Long-term lead effects on the Hamilton Search Task and delayed alternation in monkeys.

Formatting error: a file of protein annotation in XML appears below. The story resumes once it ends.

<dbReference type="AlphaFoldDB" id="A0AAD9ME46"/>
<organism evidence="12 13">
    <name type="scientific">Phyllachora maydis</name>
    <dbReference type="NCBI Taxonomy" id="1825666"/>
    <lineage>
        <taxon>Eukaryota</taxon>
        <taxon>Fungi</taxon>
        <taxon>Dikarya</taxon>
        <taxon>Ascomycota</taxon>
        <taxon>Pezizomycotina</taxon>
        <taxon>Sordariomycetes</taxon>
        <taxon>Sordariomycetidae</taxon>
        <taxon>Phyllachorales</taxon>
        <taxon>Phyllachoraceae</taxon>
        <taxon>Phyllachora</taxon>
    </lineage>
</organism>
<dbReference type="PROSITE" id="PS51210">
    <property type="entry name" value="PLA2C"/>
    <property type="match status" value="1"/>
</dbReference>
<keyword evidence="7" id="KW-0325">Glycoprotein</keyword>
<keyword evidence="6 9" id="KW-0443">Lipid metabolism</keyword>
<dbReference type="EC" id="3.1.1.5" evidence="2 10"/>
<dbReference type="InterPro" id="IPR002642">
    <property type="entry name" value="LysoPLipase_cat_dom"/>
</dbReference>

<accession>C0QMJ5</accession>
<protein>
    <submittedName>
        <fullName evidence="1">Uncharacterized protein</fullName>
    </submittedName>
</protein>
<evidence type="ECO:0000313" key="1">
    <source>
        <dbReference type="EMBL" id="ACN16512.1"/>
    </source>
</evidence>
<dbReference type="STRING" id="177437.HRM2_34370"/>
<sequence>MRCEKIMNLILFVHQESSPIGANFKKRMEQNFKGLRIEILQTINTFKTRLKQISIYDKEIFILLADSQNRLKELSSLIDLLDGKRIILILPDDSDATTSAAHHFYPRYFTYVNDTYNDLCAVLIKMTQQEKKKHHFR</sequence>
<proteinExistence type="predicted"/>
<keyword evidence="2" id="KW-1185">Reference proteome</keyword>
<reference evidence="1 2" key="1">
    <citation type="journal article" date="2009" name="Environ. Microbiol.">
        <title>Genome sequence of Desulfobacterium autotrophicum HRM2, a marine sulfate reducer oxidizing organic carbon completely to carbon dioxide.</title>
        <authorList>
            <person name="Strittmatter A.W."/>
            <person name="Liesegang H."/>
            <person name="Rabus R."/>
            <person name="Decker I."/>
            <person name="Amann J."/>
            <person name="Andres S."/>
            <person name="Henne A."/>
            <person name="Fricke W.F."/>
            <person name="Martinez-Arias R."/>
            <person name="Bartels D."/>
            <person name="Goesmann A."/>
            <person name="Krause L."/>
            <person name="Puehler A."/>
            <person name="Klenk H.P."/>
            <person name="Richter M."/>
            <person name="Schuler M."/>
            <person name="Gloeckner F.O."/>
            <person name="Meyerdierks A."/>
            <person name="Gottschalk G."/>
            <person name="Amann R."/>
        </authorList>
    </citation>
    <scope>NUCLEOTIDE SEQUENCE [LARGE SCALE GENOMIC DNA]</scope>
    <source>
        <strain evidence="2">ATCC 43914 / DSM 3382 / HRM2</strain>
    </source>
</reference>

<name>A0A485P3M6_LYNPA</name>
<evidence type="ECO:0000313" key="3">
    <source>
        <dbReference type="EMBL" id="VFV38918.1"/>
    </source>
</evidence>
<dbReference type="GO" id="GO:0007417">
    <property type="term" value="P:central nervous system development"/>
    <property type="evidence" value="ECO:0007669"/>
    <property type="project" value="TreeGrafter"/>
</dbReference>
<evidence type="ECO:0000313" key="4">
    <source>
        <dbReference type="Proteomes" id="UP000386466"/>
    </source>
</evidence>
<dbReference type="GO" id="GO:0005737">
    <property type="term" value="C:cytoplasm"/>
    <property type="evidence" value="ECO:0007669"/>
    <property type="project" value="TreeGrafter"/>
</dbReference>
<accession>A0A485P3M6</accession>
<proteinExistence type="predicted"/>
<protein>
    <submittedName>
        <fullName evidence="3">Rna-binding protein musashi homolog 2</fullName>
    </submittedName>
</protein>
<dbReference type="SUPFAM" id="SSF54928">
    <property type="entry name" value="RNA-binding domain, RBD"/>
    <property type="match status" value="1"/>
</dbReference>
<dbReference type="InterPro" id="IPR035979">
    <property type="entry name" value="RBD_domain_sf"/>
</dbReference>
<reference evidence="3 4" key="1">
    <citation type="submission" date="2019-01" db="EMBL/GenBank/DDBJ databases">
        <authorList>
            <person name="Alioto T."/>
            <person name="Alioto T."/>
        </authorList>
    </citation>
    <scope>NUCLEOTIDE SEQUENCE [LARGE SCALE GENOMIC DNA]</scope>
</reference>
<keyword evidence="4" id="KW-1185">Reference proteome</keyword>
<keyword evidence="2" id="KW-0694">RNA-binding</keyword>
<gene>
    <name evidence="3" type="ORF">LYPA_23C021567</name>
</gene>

Exposure of rhesus monkeys to lead during the first year after birth resulted in cognitive deficits when the monkeys were tested as adults (5-6 years of age). A pronounced lead-related deficit was detected in the test of Delayed Spatial Alternation (DSA), and a much less robust effect was detected in the Hamilton Search Task (HST). Both tests provided examples of "windows of sensitivity" to the effect of lead, where the behavioral criterion was challenging enough to elicit a deficit in lead-treated monkeys while still being within the capabilities of the controls. The lead-induced deficit in DSA was most pronounced after short intertrial delays, suggesting that the effect was probably not due to a mnemonic dysfunction, but rather may have been due to deficits in strategy or attention. The lose-shift type of error accounted for most of the lead-related DSA deficit, indicating that the lead-treated monkeys perseverated on an alternation strategy even when it was not rewarded. These results indicate that exposure to lead during the first year after birth can result in very long-term and possibly permanent cognitive deficits.
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